Oriental foods?

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Joined Mar 3, 2008
I recieved a gift basket with all sorts of items I do not know how to cook with. First do you cook flattened rice the same way as rice? What is shanklesh. It is ia a jar and appears to be packed in oil and seasoned with herbs? Could it be a cheese of some sort ? It is in the shape of eggs. Also what does one do with a 2lb. bag of dried tuna? Do you reconstitute it? If so how? None of these pkgs have directions.Ghee is clarified butter. Right? Do I use it the same as the butter I use in the grocery stores. There is something in a bag called Vangi Bhath. It smells alot like the combination of spices I use in curries. Amchur powder? I can figure out the rest, because they have listed ingredients on the cans, or packages. I got pickled turnips. That's one I have never tried. We pickle just about evey vegetable we grow, but never turnips.
 
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Joined Aug 25, 2009
Shankish is just cheese balls. You can chop them up and mix it with tomato and onion and cucumber and it makes for a nice salad, used a mezze dish. Or just eat like that.

Amchur powder is just dried ground mango, has a tart taste but is good in curry dishes, fish , chicken...just watch the amounts.

The ghee can be used as you would butter , great for flavoring rice and various breads.

The rice you received should cook the same way as the others.
 
8,550
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Joined Feb 13, 2008
Mostly no, but a little bit yes. You can reconstitute and eat it raw. You can cook it by sauteing, than reconstitute in water. You can reconstitute it in boiling water. You can make broken rice. You can make porridge. Etc.

It's Syrain cheese, made from cow or goat milk. If it's red, it's spiced with chili. Otherwise, probably thyme but may be other things. It's good. Mash some into some hard boiled egg, and season with zatar, or use it as a firmer feta and crumble it up and eat it on a pita with cucumber, tomato and greens. Good in mezzes, chased with arak and water on the rocks. I like it for breakfast mezze with cucumber, tomato, sardines, and arab flat bread.

Beats me.

Right. Same things to the nth degree. Some people say ghee is cooked a bit longer and tastes nuttier, or see some distinctions in the thechnique(s) required to make either -- but a lot more people do both the same way.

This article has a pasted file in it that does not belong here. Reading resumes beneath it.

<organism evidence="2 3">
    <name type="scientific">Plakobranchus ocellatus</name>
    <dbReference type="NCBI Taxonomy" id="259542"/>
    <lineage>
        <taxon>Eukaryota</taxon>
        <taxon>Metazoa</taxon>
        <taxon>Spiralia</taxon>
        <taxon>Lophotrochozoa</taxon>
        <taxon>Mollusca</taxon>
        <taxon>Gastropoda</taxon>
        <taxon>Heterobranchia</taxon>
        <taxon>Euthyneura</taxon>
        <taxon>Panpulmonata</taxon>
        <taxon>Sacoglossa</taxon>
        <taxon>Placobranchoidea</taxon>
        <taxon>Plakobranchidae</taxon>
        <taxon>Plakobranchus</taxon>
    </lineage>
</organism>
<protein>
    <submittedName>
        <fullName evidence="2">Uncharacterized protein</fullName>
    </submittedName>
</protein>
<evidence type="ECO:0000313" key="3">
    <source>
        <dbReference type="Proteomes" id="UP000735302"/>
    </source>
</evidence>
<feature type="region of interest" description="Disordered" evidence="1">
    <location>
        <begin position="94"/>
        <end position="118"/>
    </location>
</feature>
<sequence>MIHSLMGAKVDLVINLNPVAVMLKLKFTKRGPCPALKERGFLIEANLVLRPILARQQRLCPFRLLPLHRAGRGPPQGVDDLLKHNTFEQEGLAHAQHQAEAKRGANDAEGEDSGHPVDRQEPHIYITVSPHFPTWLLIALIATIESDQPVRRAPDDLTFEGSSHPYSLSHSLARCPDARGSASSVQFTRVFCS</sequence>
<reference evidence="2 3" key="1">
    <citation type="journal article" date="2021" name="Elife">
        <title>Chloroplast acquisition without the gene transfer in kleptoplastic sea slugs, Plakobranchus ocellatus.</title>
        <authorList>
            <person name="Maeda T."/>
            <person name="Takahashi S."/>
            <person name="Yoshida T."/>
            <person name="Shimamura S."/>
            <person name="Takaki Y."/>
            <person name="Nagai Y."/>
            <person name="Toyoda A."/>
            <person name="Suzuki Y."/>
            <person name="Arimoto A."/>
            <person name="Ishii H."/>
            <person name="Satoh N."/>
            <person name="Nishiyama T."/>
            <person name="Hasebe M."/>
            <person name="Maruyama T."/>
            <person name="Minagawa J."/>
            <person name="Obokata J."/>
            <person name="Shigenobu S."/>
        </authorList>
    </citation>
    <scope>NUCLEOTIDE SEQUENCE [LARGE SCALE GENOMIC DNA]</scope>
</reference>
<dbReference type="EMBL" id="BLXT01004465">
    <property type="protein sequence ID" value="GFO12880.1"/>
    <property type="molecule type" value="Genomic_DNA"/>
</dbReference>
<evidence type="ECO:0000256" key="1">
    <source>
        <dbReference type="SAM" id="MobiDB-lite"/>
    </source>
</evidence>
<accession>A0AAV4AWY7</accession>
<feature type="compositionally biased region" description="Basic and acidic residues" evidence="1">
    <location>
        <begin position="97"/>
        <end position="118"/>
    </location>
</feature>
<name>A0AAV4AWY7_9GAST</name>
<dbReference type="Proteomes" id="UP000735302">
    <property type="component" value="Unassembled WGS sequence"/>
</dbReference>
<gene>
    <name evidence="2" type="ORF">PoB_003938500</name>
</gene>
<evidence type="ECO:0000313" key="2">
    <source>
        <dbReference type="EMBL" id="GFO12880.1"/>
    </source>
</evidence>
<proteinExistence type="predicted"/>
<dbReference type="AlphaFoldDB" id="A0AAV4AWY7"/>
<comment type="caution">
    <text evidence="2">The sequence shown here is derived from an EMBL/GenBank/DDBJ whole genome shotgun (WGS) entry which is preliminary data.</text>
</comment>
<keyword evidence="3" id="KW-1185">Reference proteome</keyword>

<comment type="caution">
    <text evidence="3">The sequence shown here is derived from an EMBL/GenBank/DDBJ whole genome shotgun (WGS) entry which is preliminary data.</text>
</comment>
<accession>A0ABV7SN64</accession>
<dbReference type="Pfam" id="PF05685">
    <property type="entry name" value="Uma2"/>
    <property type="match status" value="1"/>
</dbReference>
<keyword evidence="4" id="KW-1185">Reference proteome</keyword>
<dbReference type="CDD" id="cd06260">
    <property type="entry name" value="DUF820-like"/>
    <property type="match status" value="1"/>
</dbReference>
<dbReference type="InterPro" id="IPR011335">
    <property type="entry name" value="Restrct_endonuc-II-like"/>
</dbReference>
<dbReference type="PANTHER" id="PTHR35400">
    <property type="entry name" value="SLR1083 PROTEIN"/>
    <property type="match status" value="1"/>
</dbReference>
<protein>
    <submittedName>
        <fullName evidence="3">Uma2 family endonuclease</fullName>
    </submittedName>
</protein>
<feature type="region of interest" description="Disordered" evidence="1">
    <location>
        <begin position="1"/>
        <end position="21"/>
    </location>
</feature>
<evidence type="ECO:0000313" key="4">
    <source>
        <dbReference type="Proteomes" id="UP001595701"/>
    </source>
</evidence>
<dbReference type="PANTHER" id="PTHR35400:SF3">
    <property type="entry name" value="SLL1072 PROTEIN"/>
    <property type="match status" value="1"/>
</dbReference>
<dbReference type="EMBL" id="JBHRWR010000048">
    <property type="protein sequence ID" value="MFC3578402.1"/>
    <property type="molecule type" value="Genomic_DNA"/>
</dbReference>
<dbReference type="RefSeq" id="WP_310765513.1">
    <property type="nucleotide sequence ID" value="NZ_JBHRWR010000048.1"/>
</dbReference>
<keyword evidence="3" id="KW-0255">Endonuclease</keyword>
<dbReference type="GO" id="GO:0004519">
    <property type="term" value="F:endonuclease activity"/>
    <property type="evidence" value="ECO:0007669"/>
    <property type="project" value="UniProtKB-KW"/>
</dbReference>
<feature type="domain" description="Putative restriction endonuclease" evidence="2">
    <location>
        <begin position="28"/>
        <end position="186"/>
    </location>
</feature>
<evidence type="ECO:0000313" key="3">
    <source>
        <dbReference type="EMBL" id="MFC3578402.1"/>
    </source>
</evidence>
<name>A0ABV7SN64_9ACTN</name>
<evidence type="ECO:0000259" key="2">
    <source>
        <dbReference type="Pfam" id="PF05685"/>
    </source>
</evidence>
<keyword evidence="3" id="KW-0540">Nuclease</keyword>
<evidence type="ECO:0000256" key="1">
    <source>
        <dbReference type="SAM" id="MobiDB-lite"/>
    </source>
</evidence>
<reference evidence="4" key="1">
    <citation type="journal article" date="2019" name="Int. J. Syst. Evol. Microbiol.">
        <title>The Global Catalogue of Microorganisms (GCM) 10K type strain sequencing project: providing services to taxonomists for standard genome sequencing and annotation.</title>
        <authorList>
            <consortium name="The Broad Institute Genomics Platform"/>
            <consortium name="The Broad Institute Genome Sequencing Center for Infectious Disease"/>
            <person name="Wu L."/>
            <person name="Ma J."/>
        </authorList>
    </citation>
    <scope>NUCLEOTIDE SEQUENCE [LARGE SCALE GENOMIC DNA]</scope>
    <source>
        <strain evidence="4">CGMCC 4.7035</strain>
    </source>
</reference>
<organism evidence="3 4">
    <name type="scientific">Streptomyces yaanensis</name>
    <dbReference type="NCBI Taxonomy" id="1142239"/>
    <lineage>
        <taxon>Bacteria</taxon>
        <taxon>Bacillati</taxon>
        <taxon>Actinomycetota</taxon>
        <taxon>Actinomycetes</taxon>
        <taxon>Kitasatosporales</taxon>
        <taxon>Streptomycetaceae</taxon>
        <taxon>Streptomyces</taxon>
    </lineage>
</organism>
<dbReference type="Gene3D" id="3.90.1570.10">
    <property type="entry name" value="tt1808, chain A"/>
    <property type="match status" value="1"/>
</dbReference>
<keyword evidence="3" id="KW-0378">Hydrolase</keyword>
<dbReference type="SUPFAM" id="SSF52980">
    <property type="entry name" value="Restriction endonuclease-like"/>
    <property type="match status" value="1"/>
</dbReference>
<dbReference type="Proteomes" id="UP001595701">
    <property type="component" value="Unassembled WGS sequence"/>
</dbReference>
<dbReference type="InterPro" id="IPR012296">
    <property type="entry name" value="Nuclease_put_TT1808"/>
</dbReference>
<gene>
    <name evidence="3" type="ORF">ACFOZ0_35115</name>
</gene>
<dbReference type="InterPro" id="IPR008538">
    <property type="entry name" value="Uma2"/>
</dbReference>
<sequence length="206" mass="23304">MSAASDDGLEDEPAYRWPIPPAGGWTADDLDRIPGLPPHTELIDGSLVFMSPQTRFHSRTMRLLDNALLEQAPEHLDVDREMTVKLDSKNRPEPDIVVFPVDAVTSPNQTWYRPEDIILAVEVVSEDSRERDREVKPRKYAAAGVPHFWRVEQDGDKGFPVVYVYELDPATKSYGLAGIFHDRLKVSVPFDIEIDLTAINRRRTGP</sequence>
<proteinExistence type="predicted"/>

No. It's mostly for sautes. You won't like it for spreading. Tibetans put it in their tea, but not me.

You use vangi bath powder to make (wait for it) vangi bath -- which is a rice/eggplant snackfood thing.

Dried, powdered, green mango. Add it to just about anything that wants tart fruitiness.

Got spoon?

Pickled turnips can be very good.

Have fun with the mystery basket,
BDL
 
6,367
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Joined Feb 1, 2007
Sounds like a mixed bag of Asian and Mideastern flavors.

Re: the tuna. Is it sort of shredded? Might be a version of dried albacore, which is used to make dashi; the basic stock of Japanese cookery.

Pickled turnips are found wherever there's a Turkish influence. We love 'em. They come either white, or slightly pink---the later having a bit of beetroot mixed in for color.

Others have already told you about the rest.
 
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Joined Mar 3, 2008
Thanks everyone. The Vangi Bhath is a bunch of ground up spices. I opened the package and tasted. It has cumin, chili pepper, and coriander for sure. Maybe even a little cinnamon. The package of dried tuna is in flakes, maybe 2-2.5 in pieces. some smaller, some bigger. I tasted it. I wonder if you could just sprinkle it anywhere you wanted some extra protein, with in reason. It tastes fishy, but not like tuna. I can see why it may be good for fish stock .
 
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Joined Mar 3, 2008
Bdl,

That cheese, well we had it with a cucumber tomato salad tonight and I'm afraid it was a bit sour for our taste. I have a 2 quart jar of these cheese balls. I hope I can find something we like it in. Would you happen to know the shelf life after opened?
 
2,753
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Joined Feb 26, 2007
The ghee can be heated to a much higher temperature than butter (higher smoke point) without burning as the milk solids have been removed. As BDL says, don't use it on bread, but great for frying, especially curried dishes. Or deep frying. One of its benefits is it can be kept in a sealed container at room temperature for weeks. It does give a nutty flavour too.
 

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